The National Milk Producers Federation wants the Food and Drug Administration to ensure imitation dairy product rules are properly enforced. The organization Thursday made the ask to the agency’s ombudsman, citing little indication of promised action. NMPF President and CEO Jim Mulhern says, “The FDA’s Office of the Ombudsman must intervene to break the bureaucratic logjam.” The FDA ombudsman, based in the agency commissioner’s office, “serves as a neutral and independent resource for members of FDA-regulated industries when they experience problems with the regulatory process,” according to the agency. NMPF urges the office to take appropriate action to remedy the FDA’s lax approach to enforcing its own rules on the use of dairy terms on products containing no dairy ingredients. The organization says unlawfully labeled plant-based imitation foods “poses an immediate and growing risk to public health.” NMPF last year released its own road map offering solutions to how public health, product integrity and free speech could be protected through updated regulations.

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Report: Net Zero Trucks Ready in North America

A new report by the Environmental Defense Fund shows manufacturers are readying to meet demand for zero-emission trucks in North America. The report finds that that manufacturers, through their investments and product plans, recognize that the future of the commercial vehicle industry is zero-emissions. The study identifies that at least 125 zero-emission truck and bus models are in production, development or demonstration. Over the past five years, sales of zero-emission commercial vehicles have shot up by nearly a factor of ten. There are models for each of the distinct major segments of the heavy-duty vehicle market, including transit and school buses, delivery vans, box trucks and combination trucks. Every major truck and bus manufacturer is developing at least one all-electric vehicle model or is part of an industry collaboration to bring zero-emission vehicles to market. Jason Mathers of EDF says, “Leading manufacturers are ready to make these trucks and fleets are eager to drive them,” adding, “Now we need bold policy to accelerate the market.”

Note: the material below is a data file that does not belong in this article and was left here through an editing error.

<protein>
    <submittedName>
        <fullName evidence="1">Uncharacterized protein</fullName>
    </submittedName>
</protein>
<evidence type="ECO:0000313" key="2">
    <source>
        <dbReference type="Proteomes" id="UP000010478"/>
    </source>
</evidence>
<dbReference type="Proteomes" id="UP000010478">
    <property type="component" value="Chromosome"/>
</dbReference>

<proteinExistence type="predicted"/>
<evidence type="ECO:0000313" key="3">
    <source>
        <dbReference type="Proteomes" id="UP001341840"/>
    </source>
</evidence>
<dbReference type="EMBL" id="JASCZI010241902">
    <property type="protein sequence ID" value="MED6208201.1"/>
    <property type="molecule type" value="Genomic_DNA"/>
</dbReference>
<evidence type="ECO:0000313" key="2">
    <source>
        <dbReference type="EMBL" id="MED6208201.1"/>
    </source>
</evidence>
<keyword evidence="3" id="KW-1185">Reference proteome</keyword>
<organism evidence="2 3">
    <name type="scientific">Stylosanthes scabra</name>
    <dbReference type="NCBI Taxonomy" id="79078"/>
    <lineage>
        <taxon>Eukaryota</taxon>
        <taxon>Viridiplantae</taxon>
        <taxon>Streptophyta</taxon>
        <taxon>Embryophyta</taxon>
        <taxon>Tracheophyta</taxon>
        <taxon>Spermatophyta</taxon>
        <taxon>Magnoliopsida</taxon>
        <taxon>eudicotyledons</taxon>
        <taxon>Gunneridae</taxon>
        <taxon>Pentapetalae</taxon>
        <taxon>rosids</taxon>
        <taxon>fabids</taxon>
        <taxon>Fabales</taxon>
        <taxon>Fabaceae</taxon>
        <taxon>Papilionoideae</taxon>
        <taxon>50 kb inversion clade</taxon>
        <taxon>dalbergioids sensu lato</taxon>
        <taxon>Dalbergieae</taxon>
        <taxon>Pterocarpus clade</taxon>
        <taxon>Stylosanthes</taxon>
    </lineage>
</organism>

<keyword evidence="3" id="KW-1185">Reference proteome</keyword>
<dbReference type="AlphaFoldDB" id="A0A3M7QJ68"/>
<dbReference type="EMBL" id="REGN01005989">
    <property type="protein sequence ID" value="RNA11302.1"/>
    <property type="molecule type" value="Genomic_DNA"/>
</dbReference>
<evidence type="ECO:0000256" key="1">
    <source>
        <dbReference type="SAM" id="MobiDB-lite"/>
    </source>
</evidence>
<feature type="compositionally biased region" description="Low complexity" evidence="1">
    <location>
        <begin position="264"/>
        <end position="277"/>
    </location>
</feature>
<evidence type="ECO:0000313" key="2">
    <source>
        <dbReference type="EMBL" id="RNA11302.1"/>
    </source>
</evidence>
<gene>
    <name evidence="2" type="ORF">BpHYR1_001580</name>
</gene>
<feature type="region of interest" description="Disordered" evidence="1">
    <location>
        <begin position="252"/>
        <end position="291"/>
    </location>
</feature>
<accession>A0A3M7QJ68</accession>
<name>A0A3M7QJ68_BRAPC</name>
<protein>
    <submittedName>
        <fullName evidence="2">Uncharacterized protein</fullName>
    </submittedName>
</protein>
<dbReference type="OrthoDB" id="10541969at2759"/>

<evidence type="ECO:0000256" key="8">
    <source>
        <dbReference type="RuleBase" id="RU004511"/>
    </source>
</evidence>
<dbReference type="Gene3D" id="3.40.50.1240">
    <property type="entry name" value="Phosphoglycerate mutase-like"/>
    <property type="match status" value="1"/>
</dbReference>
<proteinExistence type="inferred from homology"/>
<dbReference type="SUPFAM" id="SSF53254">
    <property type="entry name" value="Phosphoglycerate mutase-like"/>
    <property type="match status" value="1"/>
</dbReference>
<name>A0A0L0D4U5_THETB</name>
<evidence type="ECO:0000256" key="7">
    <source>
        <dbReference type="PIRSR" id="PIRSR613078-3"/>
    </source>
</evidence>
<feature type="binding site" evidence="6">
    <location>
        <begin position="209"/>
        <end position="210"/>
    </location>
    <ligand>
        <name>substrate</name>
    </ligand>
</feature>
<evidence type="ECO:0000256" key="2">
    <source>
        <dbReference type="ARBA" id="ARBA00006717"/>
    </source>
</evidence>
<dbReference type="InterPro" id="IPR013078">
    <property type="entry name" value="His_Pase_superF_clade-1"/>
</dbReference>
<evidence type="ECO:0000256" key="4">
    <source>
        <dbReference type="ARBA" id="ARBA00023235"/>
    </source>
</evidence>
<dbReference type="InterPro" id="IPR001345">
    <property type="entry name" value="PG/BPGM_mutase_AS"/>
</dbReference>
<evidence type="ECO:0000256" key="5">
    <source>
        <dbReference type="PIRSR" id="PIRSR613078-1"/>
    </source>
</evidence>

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Radio Tag Leads Researchers to Asian Giant Hornet Next

Washington State Department of Agriculture entomologists, using a radio tag, have located and eradicated the first Asian giant hornet nest ever found in the United States. The Department of Agriculture’s Animal and Plant Health Inspection Service supplied the radio tag. Researchers tied the tag to a hornet, which led them to the nest in a dead tree. Two days later, a team of entomologists plugged the nest with foam, wrapped the tree in plastic, and vacuumed out the hornets. To complete the eradication, they injected carbon dioxide into the tree to kill any remaining hornets. In a recent press conference, a WSDA official noted that, given the radio tag’s strength, “I’m pretty confident as long as we can get live hornets, we can follow them back.” Now that they’ve shown that it’s possible to find and eradicate a nest, the hunt continues for any other nests that might be in the area.

SOURCE: NAFB News Service

By Brian Allmer - The BARN

Brian Allmer & the BARN are members of the National Association of Farm Broadcasting (NAFB), the Colorado FFA Foundation, the Colorado 4H Foundation, the Colorado Farm Show Marketing Committee, 1867 Club Board Member, Denver Ag & Livestock Club Member, the Weld County Fair Board, the Briggsdale FFA Advisory Council, Briggsdale 4H Club Beef Leader & Founder / Coordinator of the Briggsdale Classic Open Jackpot Show.